The few reviewers who have seen "Abraham Lincoln: Vampire Hunter" have not been kind to the movie I was most excited to see this summer, with one of the main complaints that it takes itself too seriously. The film is based on the best-selling novel of the same name by Seth Grahame-Smith, and the author has always said that the joke ends at the title.
Here are five reasons I already have a ticket to see "Abraham Lincoln Vampire Hunter," which opens in wide release at the stroke of midnight tonight.
1. "Historical" and "fiction" have been great companions in legend and on film. As far as anyone can tell, George Washington never chopped down that cherry tree so that he could own up to it and be pegged a truthful boy, but the story became a legend for what it represents, not for its veracity. Likewise, some tell an unconfirmed tale of Lincoln as a young store clerk pursuing a customer to return change he was owed, thus earning the nickname Honest Abe.
Also to the point, movies based on real events ("Gone With the Wind," for example) and real people ("The Great Dictator") have done pretty well, even when there's only a thread to ground them in reality. Movies such as "A Beautiful Mind," which rewrote the life of Nobel Prize-winning mathematician John Nash, have met with controversy about stretching the truth yet triumphed with audiences.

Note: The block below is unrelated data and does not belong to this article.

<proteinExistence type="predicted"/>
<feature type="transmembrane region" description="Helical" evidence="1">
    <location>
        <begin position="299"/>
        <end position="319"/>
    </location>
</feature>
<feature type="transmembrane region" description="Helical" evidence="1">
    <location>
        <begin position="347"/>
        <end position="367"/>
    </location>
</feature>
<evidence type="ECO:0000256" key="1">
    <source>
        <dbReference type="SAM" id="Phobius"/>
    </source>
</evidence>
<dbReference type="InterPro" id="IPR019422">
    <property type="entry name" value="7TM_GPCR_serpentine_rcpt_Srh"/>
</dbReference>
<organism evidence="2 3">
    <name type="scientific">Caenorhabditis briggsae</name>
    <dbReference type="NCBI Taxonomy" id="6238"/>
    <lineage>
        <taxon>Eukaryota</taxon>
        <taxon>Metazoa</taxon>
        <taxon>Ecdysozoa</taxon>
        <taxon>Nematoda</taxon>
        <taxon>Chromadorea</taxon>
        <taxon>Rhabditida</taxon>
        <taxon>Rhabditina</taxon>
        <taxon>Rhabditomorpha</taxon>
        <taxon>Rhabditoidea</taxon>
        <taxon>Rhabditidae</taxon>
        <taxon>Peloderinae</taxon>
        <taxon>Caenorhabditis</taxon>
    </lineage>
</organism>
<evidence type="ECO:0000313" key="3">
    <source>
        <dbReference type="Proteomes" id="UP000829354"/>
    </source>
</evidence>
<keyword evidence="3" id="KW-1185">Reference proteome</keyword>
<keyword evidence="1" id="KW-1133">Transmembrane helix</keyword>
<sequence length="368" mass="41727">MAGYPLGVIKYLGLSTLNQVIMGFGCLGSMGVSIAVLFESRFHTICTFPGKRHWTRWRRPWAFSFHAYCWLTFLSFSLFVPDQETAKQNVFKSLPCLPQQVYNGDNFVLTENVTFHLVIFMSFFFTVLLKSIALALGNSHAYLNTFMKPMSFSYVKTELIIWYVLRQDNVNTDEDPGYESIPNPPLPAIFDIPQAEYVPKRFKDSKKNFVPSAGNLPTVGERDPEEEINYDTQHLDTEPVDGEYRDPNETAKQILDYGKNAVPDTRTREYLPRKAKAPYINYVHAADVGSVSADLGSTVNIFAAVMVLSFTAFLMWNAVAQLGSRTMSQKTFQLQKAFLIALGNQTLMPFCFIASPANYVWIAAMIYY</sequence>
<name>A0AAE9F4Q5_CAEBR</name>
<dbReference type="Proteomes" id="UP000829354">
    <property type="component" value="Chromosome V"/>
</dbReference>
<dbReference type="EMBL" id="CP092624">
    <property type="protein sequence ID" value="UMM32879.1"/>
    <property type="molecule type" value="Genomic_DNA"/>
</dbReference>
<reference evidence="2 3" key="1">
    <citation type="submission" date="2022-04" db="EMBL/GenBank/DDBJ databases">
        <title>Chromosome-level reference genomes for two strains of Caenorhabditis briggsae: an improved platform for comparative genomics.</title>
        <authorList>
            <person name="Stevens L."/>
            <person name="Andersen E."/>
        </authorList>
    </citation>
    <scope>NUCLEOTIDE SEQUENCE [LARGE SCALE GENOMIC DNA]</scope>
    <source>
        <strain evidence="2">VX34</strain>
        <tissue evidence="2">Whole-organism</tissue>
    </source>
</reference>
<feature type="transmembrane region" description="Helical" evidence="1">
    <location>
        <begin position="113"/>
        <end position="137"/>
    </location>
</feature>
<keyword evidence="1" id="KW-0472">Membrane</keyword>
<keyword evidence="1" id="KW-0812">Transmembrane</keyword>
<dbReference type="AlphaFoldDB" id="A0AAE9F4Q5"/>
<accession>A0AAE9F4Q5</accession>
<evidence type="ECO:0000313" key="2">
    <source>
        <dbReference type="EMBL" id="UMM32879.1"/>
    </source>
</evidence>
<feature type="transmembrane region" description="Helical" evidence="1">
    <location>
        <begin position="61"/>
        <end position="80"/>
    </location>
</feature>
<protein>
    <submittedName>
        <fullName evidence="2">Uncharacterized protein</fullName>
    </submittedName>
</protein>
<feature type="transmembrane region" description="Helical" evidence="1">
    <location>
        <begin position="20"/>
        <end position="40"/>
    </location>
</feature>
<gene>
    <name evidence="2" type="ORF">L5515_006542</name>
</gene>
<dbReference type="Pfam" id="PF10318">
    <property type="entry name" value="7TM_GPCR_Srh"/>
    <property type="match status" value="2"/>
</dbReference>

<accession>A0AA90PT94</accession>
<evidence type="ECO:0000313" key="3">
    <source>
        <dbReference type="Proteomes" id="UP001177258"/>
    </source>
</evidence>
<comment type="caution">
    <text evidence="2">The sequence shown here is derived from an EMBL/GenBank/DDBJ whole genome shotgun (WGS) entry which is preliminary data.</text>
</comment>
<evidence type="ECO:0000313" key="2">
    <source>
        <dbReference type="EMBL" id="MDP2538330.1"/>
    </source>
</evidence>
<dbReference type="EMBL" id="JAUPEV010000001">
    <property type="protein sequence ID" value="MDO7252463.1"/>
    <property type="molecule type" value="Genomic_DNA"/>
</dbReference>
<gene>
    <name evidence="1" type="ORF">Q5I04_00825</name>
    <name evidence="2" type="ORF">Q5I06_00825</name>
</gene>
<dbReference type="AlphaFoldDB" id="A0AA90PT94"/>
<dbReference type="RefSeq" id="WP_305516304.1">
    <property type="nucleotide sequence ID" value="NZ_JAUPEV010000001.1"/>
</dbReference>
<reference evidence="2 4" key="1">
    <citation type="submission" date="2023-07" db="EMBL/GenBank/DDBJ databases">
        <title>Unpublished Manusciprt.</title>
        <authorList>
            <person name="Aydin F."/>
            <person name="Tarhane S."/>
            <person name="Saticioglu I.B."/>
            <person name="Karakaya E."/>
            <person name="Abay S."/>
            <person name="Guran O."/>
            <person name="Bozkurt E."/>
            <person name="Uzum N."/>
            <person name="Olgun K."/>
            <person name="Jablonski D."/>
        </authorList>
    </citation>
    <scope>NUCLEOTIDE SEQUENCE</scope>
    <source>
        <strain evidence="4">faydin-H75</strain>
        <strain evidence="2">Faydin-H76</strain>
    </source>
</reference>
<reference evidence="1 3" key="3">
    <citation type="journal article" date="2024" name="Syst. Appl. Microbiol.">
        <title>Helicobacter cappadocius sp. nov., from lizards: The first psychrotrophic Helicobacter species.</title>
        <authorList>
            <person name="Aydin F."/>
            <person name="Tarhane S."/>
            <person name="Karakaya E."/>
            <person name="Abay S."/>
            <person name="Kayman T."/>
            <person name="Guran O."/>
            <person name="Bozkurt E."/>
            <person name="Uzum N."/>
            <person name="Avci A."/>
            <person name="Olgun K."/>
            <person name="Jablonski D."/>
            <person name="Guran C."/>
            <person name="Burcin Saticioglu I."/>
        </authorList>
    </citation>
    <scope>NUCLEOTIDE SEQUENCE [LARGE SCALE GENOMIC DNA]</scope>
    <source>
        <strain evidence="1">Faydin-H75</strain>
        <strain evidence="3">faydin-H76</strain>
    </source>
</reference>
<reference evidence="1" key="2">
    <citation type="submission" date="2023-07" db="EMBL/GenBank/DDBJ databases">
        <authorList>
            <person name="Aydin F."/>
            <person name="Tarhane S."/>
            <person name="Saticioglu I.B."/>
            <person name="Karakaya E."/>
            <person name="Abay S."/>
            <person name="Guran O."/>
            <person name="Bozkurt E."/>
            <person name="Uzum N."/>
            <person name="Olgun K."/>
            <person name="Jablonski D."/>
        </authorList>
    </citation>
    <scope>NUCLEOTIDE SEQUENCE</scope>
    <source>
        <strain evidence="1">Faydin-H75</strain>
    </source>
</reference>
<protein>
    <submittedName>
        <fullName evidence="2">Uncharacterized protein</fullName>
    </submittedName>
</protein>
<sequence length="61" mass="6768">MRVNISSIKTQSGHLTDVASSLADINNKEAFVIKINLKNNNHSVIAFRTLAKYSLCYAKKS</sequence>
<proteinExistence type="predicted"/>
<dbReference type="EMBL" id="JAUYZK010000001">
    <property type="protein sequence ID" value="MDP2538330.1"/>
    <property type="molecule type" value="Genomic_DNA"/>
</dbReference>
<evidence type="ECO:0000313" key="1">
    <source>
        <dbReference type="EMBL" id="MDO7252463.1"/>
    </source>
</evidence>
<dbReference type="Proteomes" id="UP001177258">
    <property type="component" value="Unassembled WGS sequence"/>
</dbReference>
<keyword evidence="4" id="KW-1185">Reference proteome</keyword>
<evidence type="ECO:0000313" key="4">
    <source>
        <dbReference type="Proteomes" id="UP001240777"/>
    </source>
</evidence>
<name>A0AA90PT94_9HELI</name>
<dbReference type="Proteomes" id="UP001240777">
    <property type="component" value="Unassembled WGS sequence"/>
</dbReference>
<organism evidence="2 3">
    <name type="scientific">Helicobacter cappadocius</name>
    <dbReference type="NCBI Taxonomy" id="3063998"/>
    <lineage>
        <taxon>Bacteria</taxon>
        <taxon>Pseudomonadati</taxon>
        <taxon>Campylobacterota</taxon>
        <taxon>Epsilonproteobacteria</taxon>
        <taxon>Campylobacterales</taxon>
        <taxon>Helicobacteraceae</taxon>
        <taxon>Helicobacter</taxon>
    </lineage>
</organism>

2. Mr. Grahame-Smith has written the screenplay based on his novel, a page-turning epic adventure with attention to historic detail mixed with a wildly imaginative story. He also penned the "Dark Shadows" screenplay and the novel "Pride and Prejudice and Zombies," with careful attention to their inspirations.
3. Star Benjamin Walker came to the role of Mr. Lincoln having won acclaim in a satirical portrayal of another American president. In the Broadway musical "Bloody, Bloody Andrew Jackson," Mr. Walker was the main reason for the tagline "History just got all sexypants." In tight leather pants and black eye makeup, he suffered in fine emo style and gave the seventh president rock star appeal -- not the usual portrait of the distinguished-looking guy on the 20-dollar bill.
Seen from that outrageous perspective, the idea of the emancipation president fighting vampires as an ax-wielding arm of justice doesn't seem quite so out there.
4. Timur Bekmambetov and Tim Burton would seem to be a team perfectly matched for the project. Producer Burton's journeys into the dark side are well-document; director Bekmambetov is known for his vampire franchise "Night Watch" and "Day Watch" and re-creating the comic book "Wanted," about a team of super-skilled assassins.
5. If HBO's summer sizzler "True Blood" doesn't satisfy your appetite for good and evil vampires and the November finale of "The Twilight Saga" is too far off, this is your chance for blood-splattering vampire action. It's available in 3D, too, so for those of you who like that sort of thing, it's sure to get messy.